The Three Tangent Circles Problem
Problem Statement: Given two line segments, construct externally tangent circles with these segments and construct a common external tangent line. Then construct a circle tangent to the two given circles having the same external tangent line. Find the radius, c, of the new circle in terms of the radii a, and b, of the first two circles.
We begin with arbitrary line segments a, and b and construct the green circle with center B and radius, b. We construct and then we construct the red, dashed circle, with center C, but with radius, a. Notice that the intersection of Circle C and is A, where we construct the red circle A, which is tangent to circle B (Figure 1).
Figure 1: Arbitrary line segments, a and b, with tangent circles A and B
If we consider the segment, to be the hypotenuse of a right triangle, then the length of the base would correspond to the horizontal distance between A and B. The problem now becomes the construction of the vertex F, corresponding to the right angle of . We know that the height of the triangle should be equal to b – a, and that the length of the hypotenuse is equal to b + a. Assume and, then represents the base of the triangle and we have Equation 1 from the Pythagorean theorem.
Solving Equation 1 foryields Equation 2.
Multiplying out the squared terms yields Equation 3.
Distributing the minus sign gives Equation 4.
Combining like terms provides Equation 5.
Taking the square root of both sides gives Equation 6.
Simplification yields Equation 7, which gives the horizontal distance in terms of a and b, between Circles A and B.
To construct the result of Equation 7, we first find the midpoint ofand construct a circle, with this segment as its diameter. A line, perpendicular toand its intersections with the circle are then constructed. By similar triangles, the orange segment,is a construction of the desired length, (Figure 2).
Figure 2: Construction of , given by the orange segment,
Since the base ofcorresponds to segmentand the height of the triangle should have the value b – a, we construct a circle, with center A and radius congruent to. We also construct a circle, centered at B, but with radius b – a. The intersection, F, of these two circles is the third vertex of our right triangle (Figure 3).
Figure 3: Construction of
At this point, we wish to construct a line, tangent to Circles A and B. Since we know that the line will be tangent to each circle and also a distance, a (the radius of Circle A), from the respective vertices, A and B, we know that the line will be parallel to. To simplify figure four, we hide part of our previous construction and proceed to construct a line, parallel to, through point G (Figure 4).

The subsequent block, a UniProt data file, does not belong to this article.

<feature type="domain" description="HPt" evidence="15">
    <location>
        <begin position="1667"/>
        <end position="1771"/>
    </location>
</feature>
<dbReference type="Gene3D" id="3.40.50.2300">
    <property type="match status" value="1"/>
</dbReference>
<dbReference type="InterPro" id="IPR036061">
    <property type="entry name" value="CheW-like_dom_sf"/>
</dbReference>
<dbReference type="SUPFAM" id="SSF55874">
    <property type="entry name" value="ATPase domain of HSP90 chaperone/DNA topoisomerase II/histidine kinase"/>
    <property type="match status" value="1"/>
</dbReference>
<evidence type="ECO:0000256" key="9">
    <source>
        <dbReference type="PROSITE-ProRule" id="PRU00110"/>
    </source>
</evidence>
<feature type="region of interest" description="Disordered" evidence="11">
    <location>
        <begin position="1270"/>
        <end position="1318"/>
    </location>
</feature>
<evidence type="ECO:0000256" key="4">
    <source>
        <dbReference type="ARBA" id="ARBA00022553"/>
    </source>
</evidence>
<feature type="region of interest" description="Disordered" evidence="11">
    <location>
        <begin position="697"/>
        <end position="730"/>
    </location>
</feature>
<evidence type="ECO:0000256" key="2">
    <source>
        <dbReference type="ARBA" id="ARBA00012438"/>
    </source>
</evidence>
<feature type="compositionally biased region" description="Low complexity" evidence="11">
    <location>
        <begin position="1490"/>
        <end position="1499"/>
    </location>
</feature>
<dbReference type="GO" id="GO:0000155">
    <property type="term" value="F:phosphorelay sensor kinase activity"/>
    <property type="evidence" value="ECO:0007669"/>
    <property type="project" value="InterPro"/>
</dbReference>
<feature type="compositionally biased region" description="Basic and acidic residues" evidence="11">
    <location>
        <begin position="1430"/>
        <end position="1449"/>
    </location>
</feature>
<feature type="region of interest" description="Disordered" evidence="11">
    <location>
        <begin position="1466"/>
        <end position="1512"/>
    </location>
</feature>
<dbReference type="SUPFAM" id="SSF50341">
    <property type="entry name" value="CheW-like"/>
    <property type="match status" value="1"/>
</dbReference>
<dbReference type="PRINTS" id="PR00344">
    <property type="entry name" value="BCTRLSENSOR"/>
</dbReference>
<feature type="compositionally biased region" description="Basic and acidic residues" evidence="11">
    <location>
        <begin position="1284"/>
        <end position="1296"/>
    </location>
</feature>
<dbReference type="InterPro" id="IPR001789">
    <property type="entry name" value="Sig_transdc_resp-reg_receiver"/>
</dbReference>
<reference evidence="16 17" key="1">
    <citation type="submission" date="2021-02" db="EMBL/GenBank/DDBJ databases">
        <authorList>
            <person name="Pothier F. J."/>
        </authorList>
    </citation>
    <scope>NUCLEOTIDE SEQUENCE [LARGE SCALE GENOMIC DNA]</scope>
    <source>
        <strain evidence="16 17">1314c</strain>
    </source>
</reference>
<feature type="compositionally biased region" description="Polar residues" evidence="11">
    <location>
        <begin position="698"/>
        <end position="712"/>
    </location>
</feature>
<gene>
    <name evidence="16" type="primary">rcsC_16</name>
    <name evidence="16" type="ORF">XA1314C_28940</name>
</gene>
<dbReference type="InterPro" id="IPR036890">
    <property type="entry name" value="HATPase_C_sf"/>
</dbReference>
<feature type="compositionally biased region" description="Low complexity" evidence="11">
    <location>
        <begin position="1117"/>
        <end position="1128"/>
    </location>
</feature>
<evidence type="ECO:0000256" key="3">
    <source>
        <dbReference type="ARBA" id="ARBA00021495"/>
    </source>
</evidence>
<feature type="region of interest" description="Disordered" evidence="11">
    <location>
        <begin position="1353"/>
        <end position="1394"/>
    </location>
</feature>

Figure 4: is tangent to and
Part 2: Derivations of radius, c and distance, as a function of radii a, and b
We will next wish to construct a third circle, externally tangent toandand tangent to. If we now consider the segment, to be the hypotenuse of a right triangle, then the length of the base would correspond to the horizontal distance between B and C. We know that the height of the triangle should be equal to b – c, and that the length of the hypotenuse is equal to b + c. Assume and, then represents the base of the triangle and from the Pythagorean theorem we have Equation 8.
Solving Equation 8 for, we have Equation 9.
Squaring the binomial terms yields Equation 10.
Simplifying Equation 10, provides Equation 11.
Taking the square root of both sides, gives Equation 12.
Simplification allows us to obtain Equation 13.
We have an expression representing the horizontal (x-axis) distance between B and C, but it is in terms of the radius, c, which we still do not know and now seek to determine. Again, using the Pythagorean theorem, we obtain Equation 14.
Solving Equation 14 for, we obtain Equation 15.
Squaring the binomial terms yields Equation 16.
Distributing the minus sign and simplifying gives Equation 17.
Taking the square root of both sides, gives Equation 18.
Further simplifying and solving Equation 18 for yields Equation 19.
We restate a previous results: Equation 7 here as Equation 20 and Equation 13 as Equation 21.